That's where Gordon Ramsay comes in. 


Ramsay's culinary experience and direction will take the menu and the ambiance to another level.  I don't think a rotisserie in Montreal's small nook of Mile-End needs an overly refined and overpriced restaurant.  What locals need is a place where they can go to pinch barbeque cravings with food that tastes and looks invested in creating a comforting, lasting memory.  What locals need is to see their neighborhood barbecue joint bettered, not totally abandoned.  With a mission for quality and the driving determination of its new partner, Ramsay can help Rotisserie Laurier BBQ fit into, as well as help raise the number of worthwhile restaurants in the area.  The now dormant establishment isn't contributing anything meaningful to Mile-End other than being that old, nothing special, chicken place from way back when.  In addition to a culinary and financial contribution, Gordon Ramsay's name behind the rotisserie will shed more light on Montreal's food scene.   


Montreal is slowly being put on the map as a culinary city to look out for.  With the success of Garde Manger in the Old Port, owner and head chef Chuck Hughes hosts his Food Network hit show "Chuck's Day Off" right here in the city.  Montreal is finally becoming recognized for more than poutine, and allowing great chefs to stand out and represent us.  The addition of Gordon Ramsay to Rotisserie Laurier BBQ would also help attract the attention of foodie's and further benefit from exposure.  With all of our markets and food resources across the city, the province, and nationally, Montreal would have an advocate in someone who has an international following.  With the right direction, and with the good of the restaurant in mind, the chef could help establish the rotisserie as more than a neighborhood staple.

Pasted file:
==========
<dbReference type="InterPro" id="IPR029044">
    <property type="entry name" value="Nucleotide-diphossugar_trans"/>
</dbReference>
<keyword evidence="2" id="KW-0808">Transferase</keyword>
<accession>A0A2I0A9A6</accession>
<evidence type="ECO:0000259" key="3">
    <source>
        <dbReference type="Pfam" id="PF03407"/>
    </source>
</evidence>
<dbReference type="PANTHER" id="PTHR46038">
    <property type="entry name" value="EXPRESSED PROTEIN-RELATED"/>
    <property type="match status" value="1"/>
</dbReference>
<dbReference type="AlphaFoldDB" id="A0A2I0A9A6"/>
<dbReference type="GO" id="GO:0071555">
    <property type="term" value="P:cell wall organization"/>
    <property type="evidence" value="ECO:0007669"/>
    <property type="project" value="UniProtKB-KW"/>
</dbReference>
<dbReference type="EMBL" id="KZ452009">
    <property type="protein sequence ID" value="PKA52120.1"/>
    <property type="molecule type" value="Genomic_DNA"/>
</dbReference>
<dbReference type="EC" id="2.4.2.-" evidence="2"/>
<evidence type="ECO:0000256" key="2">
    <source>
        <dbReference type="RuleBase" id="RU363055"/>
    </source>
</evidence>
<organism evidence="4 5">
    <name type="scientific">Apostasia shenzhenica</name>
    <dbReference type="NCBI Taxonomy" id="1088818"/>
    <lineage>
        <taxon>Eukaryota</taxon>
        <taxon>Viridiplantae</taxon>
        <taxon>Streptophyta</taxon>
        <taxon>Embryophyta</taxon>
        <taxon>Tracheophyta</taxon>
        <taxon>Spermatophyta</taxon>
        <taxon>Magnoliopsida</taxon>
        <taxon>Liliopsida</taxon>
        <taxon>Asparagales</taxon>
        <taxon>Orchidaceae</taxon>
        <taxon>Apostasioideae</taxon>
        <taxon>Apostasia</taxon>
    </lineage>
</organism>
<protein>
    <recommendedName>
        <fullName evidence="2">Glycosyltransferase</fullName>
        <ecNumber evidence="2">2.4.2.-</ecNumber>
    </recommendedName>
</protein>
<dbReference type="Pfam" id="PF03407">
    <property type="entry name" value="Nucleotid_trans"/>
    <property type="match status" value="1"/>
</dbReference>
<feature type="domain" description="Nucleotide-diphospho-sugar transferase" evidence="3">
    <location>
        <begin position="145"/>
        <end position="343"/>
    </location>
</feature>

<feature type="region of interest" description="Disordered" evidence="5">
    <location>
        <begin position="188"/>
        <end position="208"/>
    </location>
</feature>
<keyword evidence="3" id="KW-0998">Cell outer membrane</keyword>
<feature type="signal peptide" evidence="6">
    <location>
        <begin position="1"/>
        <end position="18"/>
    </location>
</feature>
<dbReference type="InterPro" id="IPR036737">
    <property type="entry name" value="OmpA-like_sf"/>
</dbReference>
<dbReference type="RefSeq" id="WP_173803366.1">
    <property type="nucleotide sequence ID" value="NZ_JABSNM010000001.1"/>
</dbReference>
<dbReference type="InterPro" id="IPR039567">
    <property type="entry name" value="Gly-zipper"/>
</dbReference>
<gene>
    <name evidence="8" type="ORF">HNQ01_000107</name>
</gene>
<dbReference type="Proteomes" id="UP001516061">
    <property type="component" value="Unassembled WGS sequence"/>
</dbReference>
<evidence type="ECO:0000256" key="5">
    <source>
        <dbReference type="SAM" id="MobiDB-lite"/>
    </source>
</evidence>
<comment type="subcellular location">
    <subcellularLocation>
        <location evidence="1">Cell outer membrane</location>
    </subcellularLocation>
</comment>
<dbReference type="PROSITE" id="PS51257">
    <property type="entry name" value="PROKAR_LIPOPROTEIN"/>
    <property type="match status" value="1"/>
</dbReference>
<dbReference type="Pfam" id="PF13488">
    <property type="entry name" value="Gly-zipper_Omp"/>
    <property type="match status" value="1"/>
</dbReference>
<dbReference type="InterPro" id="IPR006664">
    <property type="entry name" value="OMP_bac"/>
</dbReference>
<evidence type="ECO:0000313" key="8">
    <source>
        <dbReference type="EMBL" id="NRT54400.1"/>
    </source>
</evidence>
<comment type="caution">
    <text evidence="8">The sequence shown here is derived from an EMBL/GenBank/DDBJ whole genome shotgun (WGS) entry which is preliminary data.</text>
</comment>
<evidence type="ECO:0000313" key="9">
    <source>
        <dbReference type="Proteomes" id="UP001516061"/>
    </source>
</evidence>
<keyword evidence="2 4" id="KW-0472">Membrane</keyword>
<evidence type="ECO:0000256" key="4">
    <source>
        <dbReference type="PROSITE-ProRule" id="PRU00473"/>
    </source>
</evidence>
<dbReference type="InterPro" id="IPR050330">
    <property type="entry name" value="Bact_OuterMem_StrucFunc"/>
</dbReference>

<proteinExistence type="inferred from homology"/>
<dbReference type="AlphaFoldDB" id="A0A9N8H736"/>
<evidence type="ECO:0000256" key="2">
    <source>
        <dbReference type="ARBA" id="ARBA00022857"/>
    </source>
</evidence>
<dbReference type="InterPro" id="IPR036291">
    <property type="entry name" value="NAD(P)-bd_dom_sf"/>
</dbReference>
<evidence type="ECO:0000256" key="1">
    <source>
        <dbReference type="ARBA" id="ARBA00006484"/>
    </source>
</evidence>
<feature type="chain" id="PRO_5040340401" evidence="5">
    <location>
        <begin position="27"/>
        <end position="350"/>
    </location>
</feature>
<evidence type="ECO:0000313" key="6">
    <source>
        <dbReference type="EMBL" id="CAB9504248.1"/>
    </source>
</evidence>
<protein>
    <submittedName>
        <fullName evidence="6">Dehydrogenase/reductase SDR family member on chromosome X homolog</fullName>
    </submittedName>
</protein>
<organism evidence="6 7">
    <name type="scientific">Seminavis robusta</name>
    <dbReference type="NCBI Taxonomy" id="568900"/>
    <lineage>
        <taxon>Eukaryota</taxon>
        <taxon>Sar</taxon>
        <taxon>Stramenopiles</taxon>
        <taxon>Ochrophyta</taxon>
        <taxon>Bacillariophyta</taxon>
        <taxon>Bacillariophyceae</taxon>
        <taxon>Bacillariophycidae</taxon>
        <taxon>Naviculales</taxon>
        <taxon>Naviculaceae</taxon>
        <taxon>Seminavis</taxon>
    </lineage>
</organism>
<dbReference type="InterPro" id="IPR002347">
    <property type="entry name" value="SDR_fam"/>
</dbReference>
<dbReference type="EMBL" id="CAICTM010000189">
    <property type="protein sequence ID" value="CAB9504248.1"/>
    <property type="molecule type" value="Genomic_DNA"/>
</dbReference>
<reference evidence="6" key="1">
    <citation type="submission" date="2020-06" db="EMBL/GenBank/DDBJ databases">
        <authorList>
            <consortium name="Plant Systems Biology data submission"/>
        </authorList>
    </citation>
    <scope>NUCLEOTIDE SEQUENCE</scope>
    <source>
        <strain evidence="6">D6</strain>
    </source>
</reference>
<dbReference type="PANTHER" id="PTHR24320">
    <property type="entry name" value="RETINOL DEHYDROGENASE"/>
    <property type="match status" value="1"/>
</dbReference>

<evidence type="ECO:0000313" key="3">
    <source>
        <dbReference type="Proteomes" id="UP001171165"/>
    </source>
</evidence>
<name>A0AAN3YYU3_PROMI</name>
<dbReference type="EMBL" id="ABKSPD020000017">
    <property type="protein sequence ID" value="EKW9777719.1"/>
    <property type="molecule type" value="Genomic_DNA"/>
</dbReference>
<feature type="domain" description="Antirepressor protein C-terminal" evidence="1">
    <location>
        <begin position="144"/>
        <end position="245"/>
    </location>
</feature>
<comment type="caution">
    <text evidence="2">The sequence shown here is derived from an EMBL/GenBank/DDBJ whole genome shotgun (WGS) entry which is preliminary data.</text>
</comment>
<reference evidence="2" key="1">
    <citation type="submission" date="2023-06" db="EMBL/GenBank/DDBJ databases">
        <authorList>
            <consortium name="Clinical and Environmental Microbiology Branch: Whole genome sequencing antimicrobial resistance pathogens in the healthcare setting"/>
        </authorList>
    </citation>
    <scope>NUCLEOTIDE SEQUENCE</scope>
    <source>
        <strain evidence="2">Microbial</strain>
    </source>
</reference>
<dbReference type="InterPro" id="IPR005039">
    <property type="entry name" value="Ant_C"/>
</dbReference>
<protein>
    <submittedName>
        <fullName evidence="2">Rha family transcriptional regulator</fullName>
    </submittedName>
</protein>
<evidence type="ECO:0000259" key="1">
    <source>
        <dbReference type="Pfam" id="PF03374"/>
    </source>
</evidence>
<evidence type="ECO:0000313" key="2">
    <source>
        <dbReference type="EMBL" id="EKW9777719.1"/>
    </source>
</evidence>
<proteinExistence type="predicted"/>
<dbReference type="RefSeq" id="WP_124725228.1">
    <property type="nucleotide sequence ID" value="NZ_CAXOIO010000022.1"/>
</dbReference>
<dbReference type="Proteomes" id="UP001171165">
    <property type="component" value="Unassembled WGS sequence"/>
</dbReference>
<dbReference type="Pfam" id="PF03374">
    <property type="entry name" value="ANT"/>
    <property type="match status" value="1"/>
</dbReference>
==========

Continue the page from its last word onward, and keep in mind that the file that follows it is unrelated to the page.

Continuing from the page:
No one wants to see a long ago established restaurant change so drastically that we as locals can't recognize it.  Keeping the integrity of the restaurant's history is important.  After reading food writer, Alexandra Forbes food blog containing an interview given by the Gazette, partner Danny Lavy reassures: "This is not going to be a Michelin-starred restaurant project, but a platform for something to roll out".  Though Mile-End is my old neighborhood, you don't have to be from the area to value a restaurant that has been in the same place, serving the same food to basically the same crowd for so many years.  I don't want anything of tradition to disappear, but I think the last thing any Montréaler wants is a flailing business in a borough that lends itself to our city's popularity. 


For a city that harbors so many rotisserie joints, it would nice to have Rotisserie Laurier BBQ on the map as the place to get excellent barbecue, a beer, and a memorable time.  Gordon Ramsay might be what revives Rotisserie BBQ Laurier.  The owners of the restaurant would not have signed Ramsay on if they didn't think the chef could restructure the eatery in a positive yet respectful direction.  Ramsay's challenge remains breathing new air to the neighborhood while still respecting the integrity of the restaurant's long history in the city.  For now, we'll just have to keep an open mind.


Besides, if the Brit messes up, we'll just run him out of Montreal with our own f-bombs.  The French ones.

Works Cited:

Leung, Wency. "But Gordon, will poutine be on the menu?"  Montreal Gazette. 12 Nov. 2010. Web. 12 Mar. 2011.

Forbes, Alexandra.  "Chef Gordon Ramsay takes over Rotisserie Laurier, in Montreal" The S.Pellegrino World's 50 Best Restaurants. Alexandra Forbes, 13 Nov. 2010. Web. 12 Mar. 2011. 

Image source: Flickr